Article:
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Welcome to ADAA's Professional Community

ADAA is the only multidisciplinary professional organization in mental health that engages the world’s leading experts who focus on anxiety, depression and co-occurring disorders. Engaging a membership of more than 1,800 professionals, ADAA strives to improve patient care by promoting implementation of evidence-based treatments and best practices across disciplines through trainings, continuing education and accelerating dissemination of research into practice.

  ADAA promotes scientific innovation and engages a diverse network of clinicians and basic and clinical anxiety and depression researchers with diverse backgrounds in medicine, psychology, social work, counseling, nursing, neuroscience, genetics, epidemiology, and other disciplines to advance science and new treatments. 

⇒  ADAA member dues help support the free information and resources that are provided to the more than 25 million annual website visitors to www.adaa.org. Membership dues also help fund the research that will one day prevent and cure anxiety, depression and related disorders.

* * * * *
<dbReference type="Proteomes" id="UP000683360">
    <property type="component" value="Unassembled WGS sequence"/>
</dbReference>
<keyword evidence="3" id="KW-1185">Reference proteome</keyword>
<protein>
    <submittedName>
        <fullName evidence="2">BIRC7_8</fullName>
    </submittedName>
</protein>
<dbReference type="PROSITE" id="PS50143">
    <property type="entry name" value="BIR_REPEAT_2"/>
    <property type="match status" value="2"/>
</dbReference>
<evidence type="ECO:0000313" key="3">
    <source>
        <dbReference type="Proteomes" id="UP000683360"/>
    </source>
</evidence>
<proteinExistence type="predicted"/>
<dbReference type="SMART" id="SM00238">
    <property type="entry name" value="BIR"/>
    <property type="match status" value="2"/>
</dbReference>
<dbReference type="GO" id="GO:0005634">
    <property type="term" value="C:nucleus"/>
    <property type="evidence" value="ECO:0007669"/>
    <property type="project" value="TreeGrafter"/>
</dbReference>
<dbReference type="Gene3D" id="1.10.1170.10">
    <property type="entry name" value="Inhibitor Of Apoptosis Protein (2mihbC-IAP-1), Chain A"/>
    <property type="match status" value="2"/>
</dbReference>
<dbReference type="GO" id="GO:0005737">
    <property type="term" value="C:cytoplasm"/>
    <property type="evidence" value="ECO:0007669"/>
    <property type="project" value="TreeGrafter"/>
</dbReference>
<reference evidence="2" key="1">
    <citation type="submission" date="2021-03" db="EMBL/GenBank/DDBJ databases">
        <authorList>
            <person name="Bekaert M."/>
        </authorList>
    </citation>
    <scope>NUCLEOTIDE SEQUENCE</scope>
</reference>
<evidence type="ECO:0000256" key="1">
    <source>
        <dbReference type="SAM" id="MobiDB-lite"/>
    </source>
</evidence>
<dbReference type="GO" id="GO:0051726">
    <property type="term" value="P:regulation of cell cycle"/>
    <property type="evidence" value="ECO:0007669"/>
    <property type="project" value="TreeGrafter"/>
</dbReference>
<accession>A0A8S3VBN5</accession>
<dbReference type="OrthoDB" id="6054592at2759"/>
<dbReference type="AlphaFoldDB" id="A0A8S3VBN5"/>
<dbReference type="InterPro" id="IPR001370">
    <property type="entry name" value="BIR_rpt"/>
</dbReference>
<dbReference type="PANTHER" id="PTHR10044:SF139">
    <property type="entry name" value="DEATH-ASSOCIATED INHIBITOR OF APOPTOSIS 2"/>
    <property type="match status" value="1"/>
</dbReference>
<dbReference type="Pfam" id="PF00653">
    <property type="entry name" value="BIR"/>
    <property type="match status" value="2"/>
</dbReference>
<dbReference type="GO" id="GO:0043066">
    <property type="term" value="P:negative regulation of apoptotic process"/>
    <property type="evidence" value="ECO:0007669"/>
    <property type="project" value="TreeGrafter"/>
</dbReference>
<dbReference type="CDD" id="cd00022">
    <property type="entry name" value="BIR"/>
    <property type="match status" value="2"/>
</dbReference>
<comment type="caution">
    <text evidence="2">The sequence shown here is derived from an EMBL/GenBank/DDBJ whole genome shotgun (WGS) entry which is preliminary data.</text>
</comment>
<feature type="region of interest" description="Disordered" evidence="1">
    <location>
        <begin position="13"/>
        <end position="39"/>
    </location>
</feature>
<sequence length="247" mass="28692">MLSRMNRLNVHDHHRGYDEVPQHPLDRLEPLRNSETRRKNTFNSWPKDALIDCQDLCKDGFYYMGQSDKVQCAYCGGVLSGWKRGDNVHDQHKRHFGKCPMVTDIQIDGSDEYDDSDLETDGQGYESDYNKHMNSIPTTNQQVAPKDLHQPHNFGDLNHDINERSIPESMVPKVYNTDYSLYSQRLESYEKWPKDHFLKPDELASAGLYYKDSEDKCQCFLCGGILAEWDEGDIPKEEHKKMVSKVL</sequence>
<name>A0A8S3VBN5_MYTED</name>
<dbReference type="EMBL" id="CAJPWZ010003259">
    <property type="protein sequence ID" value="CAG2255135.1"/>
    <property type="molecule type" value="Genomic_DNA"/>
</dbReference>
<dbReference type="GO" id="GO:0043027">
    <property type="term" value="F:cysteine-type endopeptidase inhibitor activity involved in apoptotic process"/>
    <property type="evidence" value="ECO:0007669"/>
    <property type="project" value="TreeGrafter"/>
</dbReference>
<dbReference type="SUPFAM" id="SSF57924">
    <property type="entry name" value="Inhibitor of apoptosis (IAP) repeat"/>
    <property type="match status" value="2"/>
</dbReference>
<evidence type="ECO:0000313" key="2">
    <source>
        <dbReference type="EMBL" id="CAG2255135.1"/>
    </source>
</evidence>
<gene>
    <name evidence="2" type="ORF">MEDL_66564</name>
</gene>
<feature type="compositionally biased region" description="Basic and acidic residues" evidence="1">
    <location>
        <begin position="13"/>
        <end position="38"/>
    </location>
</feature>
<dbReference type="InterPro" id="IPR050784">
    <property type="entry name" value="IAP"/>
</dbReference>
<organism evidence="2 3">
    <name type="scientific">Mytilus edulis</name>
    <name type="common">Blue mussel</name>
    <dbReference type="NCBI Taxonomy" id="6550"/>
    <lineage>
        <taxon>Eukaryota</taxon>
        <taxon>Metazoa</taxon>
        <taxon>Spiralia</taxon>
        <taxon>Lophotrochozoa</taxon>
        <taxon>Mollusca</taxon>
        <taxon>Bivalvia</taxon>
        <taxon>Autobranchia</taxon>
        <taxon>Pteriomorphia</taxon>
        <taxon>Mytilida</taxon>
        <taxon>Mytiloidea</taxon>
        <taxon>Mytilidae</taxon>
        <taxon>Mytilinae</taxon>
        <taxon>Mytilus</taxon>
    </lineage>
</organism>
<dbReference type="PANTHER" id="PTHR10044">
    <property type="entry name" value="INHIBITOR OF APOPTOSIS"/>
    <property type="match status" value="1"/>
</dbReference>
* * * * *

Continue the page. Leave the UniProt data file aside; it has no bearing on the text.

Member News and Program Updates

Ever wonder why you get “butterflies” in your stomach before doing something stressful? Or why you feel like your stomach is “tied in knots” after an argument? Ever had a meeting with a toilet that went longer than expected and it wasn’t caused by anything you ate?  Stomach problems are one of the most common symptoms of stress and anxiety. ADAA member Ken Goodman, LCSW, authors this blog post on how to calm an anxious stomach.
ADAA member Kirstin Gilbert, PhD shares the connection between excessive self-control and perfectionism and risk for OCD. 
ADAA member Ellen Hendriksen, PhD, talks about the different types of social anxiety in this article. 
"Notwithstanding the proven prevalence of PTSD among various populations, little has been done to spur innovation for new therapies. According to Israel Liberzon, MD (ADAA member), a professor of psychiatry, psychology, and neuroscience at the University of Michigan, SSRIs—specifically sertraline (approved in 1999) and paroxetine (approved in 2001)—are the only medications currently approved by the US Food and Drug Administration for the specific treatment of PTSD."